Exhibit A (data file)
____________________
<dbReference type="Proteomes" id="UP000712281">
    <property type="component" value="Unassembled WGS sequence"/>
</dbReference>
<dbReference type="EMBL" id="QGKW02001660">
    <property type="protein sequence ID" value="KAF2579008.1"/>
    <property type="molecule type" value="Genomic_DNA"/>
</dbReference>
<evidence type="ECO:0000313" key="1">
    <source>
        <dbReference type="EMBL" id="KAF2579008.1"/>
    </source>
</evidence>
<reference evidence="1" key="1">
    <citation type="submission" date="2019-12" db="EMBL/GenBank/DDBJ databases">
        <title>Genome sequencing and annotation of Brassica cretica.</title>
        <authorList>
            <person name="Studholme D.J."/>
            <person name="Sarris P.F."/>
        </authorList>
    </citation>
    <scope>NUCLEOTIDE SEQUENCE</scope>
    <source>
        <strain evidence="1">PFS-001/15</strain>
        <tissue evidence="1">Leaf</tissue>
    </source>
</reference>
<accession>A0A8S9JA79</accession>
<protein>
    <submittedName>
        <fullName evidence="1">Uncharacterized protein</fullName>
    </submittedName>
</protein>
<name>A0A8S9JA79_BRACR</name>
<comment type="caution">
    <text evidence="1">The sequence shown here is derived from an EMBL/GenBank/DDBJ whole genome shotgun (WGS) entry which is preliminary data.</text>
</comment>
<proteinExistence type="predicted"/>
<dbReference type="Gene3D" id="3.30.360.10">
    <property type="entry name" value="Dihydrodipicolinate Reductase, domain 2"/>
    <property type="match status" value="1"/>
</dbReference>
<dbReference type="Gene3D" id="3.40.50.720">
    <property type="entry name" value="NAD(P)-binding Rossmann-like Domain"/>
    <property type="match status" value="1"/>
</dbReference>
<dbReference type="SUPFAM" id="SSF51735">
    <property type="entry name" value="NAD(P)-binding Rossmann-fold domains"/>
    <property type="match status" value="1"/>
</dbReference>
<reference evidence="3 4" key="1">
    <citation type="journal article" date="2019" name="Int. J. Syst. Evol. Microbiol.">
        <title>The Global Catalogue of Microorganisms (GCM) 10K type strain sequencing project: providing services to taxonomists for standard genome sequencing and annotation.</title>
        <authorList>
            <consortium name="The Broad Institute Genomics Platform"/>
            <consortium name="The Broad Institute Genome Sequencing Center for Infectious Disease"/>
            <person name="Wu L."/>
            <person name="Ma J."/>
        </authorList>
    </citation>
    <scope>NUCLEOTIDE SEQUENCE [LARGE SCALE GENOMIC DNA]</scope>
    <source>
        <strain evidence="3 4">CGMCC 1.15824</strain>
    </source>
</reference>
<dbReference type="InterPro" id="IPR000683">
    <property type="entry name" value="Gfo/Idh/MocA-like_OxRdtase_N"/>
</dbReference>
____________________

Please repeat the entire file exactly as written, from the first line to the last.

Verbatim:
<dbReference type="Proteomes" id="UP000712281">
    <property type="component" value="Unassembled WGS sequence"/>
</dbReference>
<dbReference type="EMBL" id="QGKW02001660">
    <property type="protein sequence ID" value="KAF2579008.1"/>
    <property type="molecule type" value="Genomic_DNA"/>
</dbReference>
<evidence type="ECO:0000313" key="1">
    <source>
        <dbReference type="EMBL" id="KAF2579008.1"/>
    </source>
</evidence>
<reference evidence="1" key="1">
    <citation type="submission" date="2019-12" db="EMBL/GenBank/DDBJ databases">
        <title>Genome sequencing and annotation of Brassica cretica.</title>
        <authorList>
            <person name="Studholme D.J."/>
            <person name="Sarris P.F."/>
        </authorList>
    </citation>
    <scope>NUCLEOTIDE SEQUENCE</scope>
    <source>
        <strain evidence="1">PFS-001/15</strain>
        <tissue evidence="1">Leaf</tissue>
    </source>
</reference>
<accession>A0A8S9JA79</accession>
<protein>
    <submittedName>
        <fullName evidence="1">Uncharacterized protein</fullName>
    </submittedName>
</protein>
<name>A0A8S9JA79_BRACR</name>
<comment type="caution">
    <text evidence="1">The sequence shown here is derived from an EMBL/GenBank/DDBJ whole genome shotgun (WGS) entry which is preliminary data.</text>
</comment>
<proteinExistence type="predicted"/>
<dbReference type="Gene3D" id="3.30.360.10">
    <property type="entry name" value="Dihydrodipicolinate Reductase, domain 2"/>
    <property type="match status" value="1"/>
</dbReference>
<dbReference type="Gene3D" id="3.40.50.720">
    <property type="entry name" value="NAD(P)-binding Rossmann-like Domain"/>
    <property type="match status" value="1"/>
</dbReference>
<dbReference type="SUPFAM" id="SSF51735">
    <property type="entry name" value="NAD(P)-binding Rossmann-fold domains"/>
    <property type="match status" value="1"/>
</dbReference>
<reference evidence="3 4" key="1">
    <citation type="journal article" date="2019" name="Int. J. Syst. Evol. Microbiol.">
        <title>The Global Catalogue of Microorganisms (GCM) 10K type strain sequencing project: providing services to taxonomists for standard genome sequencing and annotation.</title>
        <authorList>
            <consortium name="The Broad Institute Genomics Platform"/>
            <consortium name="The Broad Institute Genome Sequencing Center for Infectious Disease"/>
            <person name="Wu L."/>
            <person name="Ma J."/>
        </authorList>
    </citation>
    <scope>NUCLEOTIDE SEQUENCE [LARGE SCALE GENOMIC DNA]</scope>
    <source>
        <strain evidence="3 4">CGMCC 1.15824</strain>
    </source>
</reference>
<dbReference type="InterPro" id="IPR000683">
    <property type="entry name" value="Gfo/Idh/MocA-like_OxRdtase_N"/>
</dbReference>